• However, the Government has agreed to an amendment, which will now give building industry participants with enterprise agreements made before the New Building Code is issued until 29 November 2018 to ensure their agreements are Code-compliant. This is a major change, as it resolves the considerable uncertainty building companies have faced over whether agreements made since April 2014 would make them ineligible for Commonwealth-funded construction projects.

  • Requirements relating to locally-made building materials and content have been inserted into the procurement standards for those tendering for Commonwealth-funded work under the New Building Code.
  • Some constraints have been imposed on the ABCC's conduct of investigations and other enforcement action. For example, the ABC Commissioner is required to ensure "that the policies and procedures adopted and resources allocated for protecting and enforcing rights and obligations arising under this Act, designated building laws and the Building Code are, to the greatest extent practicable having regard to industry conditions based on complaints received by the ABC Commissioner, applied in a reasonable and proportionate manner to each of the categories of building industry participants."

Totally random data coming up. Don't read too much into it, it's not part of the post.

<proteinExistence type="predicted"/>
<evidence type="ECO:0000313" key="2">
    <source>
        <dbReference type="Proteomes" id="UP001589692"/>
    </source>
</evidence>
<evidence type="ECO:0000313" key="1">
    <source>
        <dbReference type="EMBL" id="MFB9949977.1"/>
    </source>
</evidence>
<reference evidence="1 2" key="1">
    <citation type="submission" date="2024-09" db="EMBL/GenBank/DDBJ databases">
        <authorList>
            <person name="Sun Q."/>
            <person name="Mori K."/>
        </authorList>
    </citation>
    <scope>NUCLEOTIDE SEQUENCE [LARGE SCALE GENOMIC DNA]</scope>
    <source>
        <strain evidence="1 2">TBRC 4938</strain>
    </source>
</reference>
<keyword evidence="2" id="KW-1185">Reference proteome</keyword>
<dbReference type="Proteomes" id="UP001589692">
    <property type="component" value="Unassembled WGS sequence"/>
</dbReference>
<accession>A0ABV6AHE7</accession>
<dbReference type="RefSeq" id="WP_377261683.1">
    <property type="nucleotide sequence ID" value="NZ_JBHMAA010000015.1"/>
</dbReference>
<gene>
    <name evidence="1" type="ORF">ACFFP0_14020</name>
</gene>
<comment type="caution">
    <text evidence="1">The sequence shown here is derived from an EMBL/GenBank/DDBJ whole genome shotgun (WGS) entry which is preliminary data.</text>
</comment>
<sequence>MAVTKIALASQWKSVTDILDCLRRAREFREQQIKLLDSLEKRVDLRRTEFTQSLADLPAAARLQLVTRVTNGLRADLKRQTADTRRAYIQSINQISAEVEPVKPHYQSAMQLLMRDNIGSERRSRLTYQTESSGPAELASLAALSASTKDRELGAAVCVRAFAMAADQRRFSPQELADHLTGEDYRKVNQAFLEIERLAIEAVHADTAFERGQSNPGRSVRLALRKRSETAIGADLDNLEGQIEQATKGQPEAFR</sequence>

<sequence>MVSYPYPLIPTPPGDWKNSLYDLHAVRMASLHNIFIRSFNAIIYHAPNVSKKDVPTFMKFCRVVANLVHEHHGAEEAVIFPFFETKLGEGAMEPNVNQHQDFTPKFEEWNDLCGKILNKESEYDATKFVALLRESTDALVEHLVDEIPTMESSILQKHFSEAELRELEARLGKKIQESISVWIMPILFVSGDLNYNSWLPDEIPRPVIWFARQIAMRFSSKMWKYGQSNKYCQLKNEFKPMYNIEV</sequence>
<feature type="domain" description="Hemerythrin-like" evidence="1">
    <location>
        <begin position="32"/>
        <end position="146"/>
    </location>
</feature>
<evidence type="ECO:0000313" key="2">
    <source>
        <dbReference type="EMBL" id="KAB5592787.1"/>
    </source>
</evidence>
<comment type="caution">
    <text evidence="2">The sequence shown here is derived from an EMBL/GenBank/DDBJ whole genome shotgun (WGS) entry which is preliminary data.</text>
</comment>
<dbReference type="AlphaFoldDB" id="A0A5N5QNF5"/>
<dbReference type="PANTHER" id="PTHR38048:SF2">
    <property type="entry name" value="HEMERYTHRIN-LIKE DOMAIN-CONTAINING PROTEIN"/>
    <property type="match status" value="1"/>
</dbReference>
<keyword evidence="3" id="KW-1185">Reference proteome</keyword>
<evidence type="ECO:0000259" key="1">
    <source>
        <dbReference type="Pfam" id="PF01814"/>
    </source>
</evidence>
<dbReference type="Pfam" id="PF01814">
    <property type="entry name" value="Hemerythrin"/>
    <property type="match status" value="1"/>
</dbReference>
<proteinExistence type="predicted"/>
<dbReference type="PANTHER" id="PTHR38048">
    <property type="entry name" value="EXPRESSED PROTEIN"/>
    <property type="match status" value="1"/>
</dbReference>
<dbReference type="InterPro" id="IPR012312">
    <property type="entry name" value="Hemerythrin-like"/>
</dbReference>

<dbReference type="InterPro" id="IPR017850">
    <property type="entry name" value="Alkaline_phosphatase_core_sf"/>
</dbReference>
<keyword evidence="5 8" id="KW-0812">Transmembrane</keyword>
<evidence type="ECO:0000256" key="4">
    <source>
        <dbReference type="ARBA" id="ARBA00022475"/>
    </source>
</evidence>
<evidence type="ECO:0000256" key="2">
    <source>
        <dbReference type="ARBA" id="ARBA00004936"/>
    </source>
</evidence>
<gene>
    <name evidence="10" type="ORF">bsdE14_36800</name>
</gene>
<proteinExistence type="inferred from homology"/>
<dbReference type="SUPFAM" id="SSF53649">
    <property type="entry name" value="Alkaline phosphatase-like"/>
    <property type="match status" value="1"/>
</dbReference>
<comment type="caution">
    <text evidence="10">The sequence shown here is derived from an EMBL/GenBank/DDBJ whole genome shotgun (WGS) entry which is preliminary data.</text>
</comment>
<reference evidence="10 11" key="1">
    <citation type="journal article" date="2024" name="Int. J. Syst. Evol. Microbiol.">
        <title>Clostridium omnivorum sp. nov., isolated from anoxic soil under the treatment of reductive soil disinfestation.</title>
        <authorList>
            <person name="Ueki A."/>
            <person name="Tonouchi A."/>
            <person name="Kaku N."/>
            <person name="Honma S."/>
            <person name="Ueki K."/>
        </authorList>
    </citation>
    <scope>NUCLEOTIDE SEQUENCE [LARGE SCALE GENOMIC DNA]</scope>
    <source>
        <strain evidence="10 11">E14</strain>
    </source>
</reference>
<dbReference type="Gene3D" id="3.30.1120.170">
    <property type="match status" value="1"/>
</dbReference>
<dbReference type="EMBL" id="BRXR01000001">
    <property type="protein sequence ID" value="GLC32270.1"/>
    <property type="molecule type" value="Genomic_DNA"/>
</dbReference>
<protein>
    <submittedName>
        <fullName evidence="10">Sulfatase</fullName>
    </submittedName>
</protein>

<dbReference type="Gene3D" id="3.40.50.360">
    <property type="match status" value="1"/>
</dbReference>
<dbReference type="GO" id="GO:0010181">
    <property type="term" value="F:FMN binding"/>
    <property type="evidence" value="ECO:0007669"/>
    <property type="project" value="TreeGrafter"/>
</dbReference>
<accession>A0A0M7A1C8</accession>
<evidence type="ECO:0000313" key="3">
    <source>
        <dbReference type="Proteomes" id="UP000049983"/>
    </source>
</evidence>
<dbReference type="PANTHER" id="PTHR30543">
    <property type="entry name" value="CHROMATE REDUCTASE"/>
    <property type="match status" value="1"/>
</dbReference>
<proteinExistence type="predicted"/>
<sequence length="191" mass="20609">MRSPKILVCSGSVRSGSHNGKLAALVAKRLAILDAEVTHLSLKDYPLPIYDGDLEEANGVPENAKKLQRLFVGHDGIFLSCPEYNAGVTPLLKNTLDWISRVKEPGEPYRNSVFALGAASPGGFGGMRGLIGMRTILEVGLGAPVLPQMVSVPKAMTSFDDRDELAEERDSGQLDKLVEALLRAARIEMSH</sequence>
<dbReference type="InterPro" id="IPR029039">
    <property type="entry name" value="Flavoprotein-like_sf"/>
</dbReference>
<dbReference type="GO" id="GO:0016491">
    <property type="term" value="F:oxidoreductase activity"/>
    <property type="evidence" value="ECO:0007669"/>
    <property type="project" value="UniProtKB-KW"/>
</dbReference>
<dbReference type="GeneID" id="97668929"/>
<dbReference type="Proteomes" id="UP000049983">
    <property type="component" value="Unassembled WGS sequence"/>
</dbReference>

• While the ABCC will continue to have the power to conduct compulsory witness examinations, the framework of Administrative Appeals Tribunal scrutiny over this process will also remain in place (with some changes). The Government had intended to reduce the limits on the ABCC's compulsory evidence-gathering powers.
  • A Working Group is to be established under the legislation to examine the issue of security of payments for building contractors, a key issue pushed by NXT.

Corrs will soon provide a more detailed assessment of the ABCC Bill and the New Building Code, covering their implications for construction companies and contractors.

Footnote

1 See: http://www.corrs.com.au/publications/corrs-in-brief/registered-organisations-bill-passed-into-law-with-unexpected-whistleblower-protections/

The content of this article is intended to provide a general guide to the subject matter. Specialist advice should be sought about your specific circumstances.